Friday, October 28, 2011


I make decisions everyday. Some are big, some are not so big. Some are wrong, some are right. Some are either wrong or right based on the information available at any given moment. That is what I tell myself . . . but, the truth is that sometimes the decisions I make are just wrong. There is no way to sugarcoat the facts - sometimes, I mess up, and I mess up BIG.

I'd like to find a way to justify my actions, to say I'm sorry for the havoc I wreak . . . but that would mean that I could also find a way to change the actions or decisions I make. Sadly, I can't take back what I've already done . . . and that leads to trouble.

Everytime I throw my hands up in frustration and walk away from a disagreement is echoed in how my 13 year old handles her life.

Everytime I tell a little white lie, maybe to save face for myself, or to justify a decision that was flawed is echoed back at me in excuses for why homework isn't done.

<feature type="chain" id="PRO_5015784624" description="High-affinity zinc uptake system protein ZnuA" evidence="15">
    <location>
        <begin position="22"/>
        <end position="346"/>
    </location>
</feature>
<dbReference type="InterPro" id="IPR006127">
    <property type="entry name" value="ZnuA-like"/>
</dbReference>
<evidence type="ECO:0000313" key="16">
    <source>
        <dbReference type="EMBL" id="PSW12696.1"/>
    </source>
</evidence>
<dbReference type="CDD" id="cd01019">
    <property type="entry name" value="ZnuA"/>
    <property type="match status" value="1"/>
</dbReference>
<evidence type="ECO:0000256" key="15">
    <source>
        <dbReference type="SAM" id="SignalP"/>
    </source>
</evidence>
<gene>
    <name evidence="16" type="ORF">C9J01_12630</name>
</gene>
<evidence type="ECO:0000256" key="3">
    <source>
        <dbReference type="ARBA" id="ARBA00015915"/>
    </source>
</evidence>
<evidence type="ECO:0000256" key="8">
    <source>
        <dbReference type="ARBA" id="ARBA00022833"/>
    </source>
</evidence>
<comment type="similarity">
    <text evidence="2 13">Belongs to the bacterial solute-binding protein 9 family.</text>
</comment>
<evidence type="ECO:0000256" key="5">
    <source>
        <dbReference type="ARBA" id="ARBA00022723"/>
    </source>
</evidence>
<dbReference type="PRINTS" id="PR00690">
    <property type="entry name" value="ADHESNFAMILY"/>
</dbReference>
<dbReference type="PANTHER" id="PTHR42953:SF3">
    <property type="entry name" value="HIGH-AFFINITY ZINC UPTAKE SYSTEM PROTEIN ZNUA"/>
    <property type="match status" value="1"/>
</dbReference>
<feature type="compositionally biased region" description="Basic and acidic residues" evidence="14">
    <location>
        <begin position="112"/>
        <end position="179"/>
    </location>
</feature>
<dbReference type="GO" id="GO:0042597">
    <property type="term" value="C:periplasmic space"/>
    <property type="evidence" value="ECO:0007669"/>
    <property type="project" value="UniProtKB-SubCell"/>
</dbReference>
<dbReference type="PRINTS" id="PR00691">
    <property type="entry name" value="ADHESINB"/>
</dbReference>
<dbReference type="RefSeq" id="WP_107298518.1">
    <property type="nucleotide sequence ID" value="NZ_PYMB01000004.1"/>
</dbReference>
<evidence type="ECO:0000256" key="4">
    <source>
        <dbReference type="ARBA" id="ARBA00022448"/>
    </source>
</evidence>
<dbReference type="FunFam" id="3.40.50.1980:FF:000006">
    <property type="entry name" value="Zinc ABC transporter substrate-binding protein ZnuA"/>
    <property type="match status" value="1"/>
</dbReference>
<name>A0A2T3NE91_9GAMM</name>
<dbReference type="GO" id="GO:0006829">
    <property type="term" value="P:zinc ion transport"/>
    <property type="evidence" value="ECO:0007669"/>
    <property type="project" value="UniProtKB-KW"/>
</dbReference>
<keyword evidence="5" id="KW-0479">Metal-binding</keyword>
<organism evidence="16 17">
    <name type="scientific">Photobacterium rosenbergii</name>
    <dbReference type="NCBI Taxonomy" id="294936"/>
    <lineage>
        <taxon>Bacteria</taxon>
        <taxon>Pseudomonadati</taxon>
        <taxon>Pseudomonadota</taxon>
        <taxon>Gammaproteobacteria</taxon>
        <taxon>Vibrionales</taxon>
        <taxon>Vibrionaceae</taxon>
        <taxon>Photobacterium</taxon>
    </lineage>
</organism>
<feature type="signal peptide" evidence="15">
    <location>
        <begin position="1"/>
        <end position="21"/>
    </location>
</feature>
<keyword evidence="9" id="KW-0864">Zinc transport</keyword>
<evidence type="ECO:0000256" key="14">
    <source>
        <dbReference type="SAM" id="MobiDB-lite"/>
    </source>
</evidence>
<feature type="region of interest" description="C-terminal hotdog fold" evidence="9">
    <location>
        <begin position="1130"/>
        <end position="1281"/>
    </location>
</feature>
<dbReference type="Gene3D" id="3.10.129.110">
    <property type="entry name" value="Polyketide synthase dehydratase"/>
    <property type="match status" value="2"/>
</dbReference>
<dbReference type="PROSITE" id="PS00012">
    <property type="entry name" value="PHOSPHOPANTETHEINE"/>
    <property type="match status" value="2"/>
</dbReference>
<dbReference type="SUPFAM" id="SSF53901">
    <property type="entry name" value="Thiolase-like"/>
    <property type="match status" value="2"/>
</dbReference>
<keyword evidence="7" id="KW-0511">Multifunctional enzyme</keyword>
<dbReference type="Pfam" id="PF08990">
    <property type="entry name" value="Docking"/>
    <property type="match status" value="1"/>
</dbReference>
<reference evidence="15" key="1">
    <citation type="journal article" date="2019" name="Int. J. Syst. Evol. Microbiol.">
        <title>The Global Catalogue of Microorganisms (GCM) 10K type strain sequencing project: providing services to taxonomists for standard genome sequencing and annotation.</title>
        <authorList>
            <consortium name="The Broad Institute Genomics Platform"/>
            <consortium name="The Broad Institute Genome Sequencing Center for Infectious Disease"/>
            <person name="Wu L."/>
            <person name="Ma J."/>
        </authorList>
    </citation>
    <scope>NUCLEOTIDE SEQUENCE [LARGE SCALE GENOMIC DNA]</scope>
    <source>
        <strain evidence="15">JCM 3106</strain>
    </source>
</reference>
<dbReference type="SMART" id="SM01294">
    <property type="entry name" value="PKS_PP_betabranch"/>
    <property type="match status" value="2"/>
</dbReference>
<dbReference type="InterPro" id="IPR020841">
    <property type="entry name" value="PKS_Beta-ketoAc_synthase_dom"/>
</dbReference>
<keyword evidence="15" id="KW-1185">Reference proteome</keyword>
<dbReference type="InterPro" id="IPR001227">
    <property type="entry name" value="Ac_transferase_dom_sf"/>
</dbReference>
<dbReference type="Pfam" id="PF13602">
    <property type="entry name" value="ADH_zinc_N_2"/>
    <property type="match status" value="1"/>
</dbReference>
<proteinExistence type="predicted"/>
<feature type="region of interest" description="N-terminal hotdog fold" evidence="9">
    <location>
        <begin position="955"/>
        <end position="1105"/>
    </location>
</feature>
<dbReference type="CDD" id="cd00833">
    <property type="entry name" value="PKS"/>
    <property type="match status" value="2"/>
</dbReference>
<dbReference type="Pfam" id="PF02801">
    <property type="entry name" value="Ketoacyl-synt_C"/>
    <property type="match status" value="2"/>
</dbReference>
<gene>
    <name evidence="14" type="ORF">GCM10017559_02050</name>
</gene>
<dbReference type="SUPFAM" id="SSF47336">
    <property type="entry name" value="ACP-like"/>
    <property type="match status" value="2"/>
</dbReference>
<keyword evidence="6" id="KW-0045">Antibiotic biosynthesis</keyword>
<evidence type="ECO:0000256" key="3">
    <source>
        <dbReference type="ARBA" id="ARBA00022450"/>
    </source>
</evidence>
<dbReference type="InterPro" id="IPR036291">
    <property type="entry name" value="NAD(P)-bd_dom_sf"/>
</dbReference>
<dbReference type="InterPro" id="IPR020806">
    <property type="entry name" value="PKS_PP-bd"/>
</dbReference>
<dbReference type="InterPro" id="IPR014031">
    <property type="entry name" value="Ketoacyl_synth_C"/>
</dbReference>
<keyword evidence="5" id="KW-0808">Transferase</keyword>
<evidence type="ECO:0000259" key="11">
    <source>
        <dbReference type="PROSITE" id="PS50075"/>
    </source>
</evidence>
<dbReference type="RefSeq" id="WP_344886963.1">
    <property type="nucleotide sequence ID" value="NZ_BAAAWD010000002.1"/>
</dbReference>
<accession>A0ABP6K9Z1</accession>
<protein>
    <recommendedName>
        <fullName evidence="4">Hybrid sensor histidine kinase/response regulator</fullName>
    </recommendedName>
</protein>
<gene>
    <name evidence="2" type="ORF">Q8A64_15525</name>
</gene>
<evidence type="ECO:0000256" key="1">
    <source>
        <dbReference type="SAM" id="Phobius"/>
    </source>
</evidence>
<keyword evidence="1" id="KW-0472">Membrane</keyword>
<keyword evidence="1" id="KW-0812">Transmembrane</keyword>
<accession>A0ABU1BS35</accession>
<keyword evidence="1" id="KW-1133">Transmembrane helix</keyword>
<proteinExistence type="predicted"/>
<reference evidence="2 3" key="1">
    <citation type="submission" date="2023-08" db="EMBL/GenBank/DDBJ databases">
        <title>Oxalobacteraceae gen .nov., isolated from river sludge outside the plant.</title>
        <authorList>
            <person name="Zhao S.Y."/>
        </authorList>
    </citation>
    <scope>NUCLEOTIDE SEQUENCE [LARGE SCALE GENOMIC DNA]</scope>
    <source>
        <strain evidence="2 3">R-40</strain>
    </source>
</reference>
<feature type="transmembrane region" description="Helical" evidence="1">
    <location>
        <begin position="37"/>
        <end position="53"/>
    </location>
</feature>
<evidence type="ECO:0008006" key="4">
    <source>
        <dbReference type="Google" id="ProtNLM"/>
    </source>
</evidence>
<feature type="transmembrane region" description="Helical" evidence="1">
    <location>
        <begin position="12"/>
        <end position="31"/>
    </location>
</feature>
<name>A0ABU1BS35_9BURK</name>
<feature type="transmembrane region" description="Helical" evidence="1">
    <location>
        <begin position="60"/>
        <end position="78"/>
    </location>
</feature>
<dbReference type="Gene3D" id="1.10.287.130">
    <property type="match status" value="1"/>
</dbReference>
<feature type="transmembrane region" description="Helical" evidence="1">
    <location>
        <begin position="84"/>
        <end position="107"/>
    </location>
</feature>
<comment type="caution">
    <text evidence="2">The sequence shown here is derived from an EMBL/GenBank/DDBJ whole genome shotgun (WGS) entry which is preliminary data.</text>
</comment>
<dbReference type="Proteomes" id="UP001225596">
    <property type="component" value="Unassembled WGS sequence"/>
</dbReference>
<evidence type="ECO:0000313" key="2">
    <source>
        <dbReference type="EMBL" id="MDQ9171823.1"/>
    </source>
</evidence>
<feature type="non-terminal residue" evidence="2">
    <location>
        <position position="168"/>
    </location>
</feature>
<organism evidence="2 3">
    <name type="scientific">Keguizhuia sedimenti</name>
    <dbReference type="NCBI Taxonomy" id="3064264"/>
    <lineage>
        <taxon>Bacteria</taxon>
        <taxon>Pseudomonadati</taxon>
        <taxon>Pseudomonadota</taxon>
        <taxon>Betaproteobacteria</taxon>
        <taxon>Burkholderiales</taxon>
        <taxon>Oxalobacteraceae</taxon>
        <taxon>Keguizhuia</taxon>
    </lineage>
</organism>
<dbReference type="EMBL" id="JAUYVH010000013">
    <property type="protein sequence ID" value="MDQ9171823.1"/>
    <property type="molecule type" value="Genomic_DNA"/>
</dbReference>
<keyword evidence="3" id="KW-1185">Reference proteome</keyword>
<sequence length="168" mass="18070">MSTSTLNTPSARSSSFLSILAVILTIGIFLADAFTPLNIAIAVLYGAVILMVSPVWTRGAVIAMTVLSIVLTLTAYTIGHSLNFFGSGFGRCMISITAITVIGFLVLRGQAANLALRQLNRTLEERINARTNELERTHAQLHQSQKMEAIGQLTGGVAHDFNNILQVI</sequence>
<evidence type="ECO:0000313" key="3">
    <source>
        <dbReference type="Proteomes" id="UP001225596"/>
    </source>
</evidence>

Everytime I try to "rob peter to pay paul" comes back secondfold to haunt me . . . and to make me realize, yet again that the only decisions I should be making are the ones that are honest, thought out and made with my family.

I feel like I walk on eggshells around my family a lot of the time, because I'm afraid that decisions made in the past will come back around . . . and most of the time they do.

I do the laundry, I cook the meals, I put my life into a jar to be opened at a later date. I'd love to put away the lies, the fears and the trouble for later as well , but I know that if I do that what I open up will be filled with bitterness and regret.

There is only so much regret that a person can carry around until a breaking point happens. Then, there are tears and apologies and promises . . . which are only as good as the moment.

Trouble comes from lies, from hiding behind excuses, from not wanting to face reality. For me trouble comes with trying to keep up with the the expectations that I feel I am obligated to. Be the best mom, the best friend, the best hostess . . . the best. But I can't be and then my life becomes a lie - and trouble comes along. So - how do I change tomorrow?